Being the greatest athlete ever

NBC has had just a touch of coverage of Michael Phelps and his 8 gold medals, which in breaking Mark Spitz’s 7 from 1972 has him declared the greatest Olympic athlete, or even athlete of all time. And there’s no doubt he’s one of the greatest swimmers of all time and this is an incredible accomplishment. Couch potato that I am, I can hardly criticise him.

(We are of course watching the Olympics in HDTV using MythTV, but fast-forwarding over the major bulk of it. Endless beach volleyball, commercials and boring events whiz by. I can’t imagine watching without such a box. I would probably spend more time, which they would like, but be less satisfied and see fewer of the events I wish to.)

Phelps got 8 Gold but 3 of them were relays. He certainly contributed to those relays, may well have made the difference for the U.S. team and allowed it to win a gold it would not have won without him. So it seems fair to add them, no?

No. The problem is you can’t win relay gold unless you are lucky enough to be a citizen of one of a few powerhouse swimming nations, in particular the USA and Australia, along with a few others. Almost no matter how brilliant you are, if you don’t compete for one of these countries, you have no chance at those medals. So only a subset of the world’s population even gets to compete for the chance to win 7 or 8 medals at the games. This applies to almost all team medals, be they relay or otherwise. Perhaps the truly determined can emigrate to a contending country. A pretty tall order.

Phelps one 5 individual golds, and that is also the record, though it is shared by 3 others. He has more golds than anybody, though other athletes have more total medals.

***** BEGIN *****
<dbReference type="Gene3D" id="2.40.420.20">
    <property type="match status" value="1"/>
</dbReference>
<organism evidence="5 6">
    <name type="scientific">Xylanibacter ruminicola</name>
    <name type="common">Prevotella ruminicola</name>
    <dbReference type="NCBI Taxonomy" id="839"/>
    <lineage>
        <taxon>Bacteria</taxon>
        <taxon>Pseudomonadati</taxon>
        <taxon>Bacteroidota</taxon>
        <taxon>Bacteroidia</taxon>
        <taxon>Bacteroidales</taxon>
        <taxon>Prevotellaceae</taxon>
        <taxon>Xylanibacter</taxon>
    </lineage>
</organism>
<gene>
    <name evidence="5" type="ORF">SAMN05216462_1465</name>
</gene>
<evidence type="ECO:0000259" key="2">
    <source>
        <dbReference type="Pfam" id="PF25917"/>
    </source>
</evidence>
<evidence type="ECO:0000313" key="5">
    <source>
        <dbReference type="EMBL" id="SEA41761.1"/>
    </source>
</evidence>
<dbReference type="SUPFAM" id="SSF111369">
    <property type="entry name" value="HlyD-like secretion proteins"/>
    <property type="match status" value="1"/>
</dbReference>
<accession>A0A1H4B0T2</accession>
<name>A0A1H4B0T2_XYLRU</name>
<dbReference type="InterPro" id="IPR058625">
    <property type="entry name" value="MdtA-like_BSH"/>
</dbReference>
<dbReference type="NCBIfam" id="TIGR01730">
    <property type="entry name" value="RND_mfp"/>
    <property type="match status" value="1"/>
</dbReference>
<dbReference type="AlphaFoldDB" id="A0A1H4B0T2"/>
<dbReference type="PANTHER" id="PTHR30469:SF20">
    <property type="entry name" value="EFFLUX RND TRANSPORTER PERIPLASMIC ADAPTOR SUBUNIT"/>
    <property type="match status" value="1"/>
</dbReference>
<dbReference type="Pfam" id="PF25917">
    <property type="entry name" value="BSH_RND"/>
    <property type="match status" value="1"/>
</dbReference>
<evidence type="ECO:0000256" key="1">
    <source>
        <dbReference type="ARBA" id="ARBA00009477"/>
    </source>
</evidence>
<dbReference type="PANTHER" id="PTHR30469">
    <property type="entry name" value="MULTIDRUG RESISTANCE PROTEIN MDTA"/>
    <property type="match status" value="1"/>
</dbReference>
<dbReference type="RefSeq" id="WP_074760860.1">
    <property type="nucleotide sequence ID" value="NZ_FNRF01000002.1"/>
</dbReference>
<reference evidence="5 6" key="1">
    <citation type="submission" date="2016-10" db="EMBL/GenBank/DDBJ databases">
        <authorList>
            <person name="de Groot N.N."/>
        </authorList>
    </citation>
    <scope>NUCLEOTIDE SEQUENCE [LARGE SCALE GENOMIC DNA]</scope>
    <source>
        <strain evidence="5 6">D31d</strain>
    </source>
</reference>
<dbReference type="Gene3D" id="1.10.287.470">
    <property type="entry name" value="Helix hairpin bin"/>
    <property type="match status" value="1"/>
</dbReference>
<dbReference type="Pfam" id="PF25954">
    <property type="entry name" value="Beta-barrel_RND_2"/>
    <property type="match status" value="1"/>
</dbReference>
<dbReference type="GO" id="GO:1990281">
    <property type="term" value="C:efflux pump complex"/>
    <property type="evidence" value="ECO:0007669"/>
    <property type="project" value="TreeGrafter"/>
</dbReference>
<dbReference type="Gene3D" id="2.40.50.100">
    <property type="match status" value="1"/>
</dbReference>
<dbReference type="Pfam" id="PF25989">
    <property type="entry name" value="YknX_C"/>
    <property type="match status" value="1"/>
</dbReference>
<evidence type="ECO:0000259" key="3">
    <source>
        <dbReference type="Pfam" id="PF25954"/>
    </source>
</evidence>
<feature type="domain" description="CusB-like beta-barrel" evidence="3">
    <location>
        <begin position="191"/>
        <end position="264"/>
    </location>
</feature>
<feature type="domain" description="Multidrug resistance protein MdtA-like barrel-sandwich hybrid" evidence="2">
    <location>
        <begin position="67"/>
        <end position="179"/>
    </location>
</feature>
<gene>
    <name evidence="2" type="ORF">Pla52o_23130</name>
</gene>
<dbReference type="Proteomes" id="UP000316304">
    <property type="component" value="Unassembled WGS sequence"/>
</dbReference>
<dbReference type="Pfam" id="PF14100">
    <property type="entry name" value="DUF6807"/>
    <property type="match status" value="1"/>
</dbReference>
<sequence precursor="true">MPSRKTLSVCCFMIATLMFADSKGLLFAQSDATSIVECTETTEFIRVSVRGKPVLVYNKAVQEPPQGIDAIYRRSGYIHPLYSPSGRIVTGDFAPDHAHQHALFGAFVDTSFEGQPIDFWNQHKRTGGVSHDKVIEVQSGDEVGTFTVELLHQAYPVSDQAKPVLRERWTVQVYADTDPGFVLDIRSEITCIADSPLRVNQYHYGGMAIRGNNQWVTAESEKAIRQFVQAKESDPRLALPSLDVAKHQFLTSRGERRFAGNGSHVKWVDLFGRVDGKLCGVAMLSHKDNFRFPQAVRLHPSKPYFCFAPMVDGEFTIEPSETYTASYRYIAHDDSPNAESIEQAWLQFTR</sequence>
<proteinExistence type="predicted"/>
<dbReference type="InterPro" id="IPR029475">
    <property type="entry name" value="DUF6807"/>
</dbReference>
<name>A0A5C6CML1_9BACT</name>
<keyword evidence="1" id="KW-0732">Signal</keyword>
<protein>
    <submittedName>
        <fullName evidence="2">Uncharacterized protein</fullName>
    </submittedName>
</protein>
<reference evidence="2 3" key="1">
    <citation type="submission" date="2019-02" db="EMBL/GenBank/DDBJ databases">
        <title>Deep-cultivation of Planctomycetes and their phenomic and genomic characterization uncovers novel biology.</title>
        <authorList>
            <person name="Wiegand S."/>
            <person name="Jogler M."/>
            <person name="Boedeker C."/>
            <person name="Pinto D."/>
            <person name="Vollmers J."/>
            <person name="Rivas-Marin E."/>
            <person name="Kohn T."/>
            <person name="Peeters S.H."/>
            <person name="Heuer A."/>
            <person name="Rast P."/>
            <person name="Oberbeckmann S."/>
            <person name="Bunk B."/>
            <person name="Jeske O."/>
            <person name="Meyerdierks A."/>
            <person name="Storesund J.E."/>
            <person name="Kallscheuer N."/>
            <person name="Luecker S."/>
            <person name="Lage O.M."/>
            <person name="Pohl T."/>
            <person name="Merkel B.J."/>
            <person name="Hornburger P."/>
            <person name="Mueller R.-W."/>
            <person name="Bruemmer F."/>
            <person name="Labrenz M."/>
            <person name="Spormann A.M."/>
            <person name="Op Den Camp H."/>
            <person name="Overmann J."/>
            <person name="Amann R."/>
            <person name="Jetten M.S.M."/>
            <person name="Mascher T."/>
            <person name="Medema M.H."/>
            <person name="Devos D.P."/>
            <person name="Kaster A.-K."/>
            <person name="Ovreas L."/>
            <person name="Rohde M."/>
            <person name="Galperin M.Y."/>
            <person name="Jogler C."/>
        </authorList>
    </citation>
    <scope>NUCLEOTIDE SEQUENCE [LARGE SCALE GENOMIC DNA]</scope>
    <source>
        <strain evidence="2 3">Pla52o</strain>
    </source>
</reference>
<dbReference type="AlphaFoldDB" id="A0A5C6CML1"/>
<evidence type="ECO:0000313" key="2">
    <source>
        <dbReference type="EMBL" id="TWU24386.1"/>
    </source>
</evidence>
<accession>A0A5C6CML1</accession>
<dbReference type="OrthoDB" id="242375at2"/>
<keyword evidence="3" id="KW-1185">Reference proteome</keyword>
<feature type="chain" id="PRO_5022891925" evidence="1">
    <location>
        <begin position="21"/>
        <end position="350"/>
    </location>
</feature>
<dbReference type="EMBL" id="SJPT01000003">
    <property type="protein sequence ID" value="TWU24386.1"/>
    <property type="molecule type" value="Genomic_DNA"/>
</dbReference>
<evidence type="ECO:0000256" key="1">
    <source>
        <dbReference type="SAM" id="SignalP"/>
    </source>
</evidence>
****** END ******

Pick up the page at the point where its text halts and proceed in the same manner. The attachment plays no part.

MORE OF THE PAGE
Of course, swimming is one of the special sports in which there are enough similar events that it is possible to attain a total like this. There are many sports that don’t even have 7 events a single person could compete in. (They may have more events but they will be divided by sex, or weight class.)

Shooting has potential for a star. It used to even be mixed (men and women) until they split it. It has 9 male events, and one could in theory be master of them all.

Track and Field has 47 events split over men and women. However, it is so specialized in how muscles are trained that nobody expects sprinters to compete in long events or vice versa. Often the best sprinter does well in Long Jump or Triple Jump, allowing the potential of a giant medal run for somebody able to go from 100m to 400m in range. In theory there are 8 individual events 400m or shorter.

And there are a few other places. But the point is that to do what Phelps (or Spitz) did, you have to be in a small subset of sports, and be from a small set of countries. There have been truly “cross sport” athletes at the Olympics but in today’s world of specialized training, it’s rare. If anybody managed to win multiple golds over different sports and beat this record, then the title of greatest Olympian would be very deserving. One place I could see some crossover is between high-diving and Trampoline. While a new event, Trampoline seems to be like doing 20 vaults or high dives in a row. And not that it wasn’t exciting to watch him race.

More Burning Man packing…

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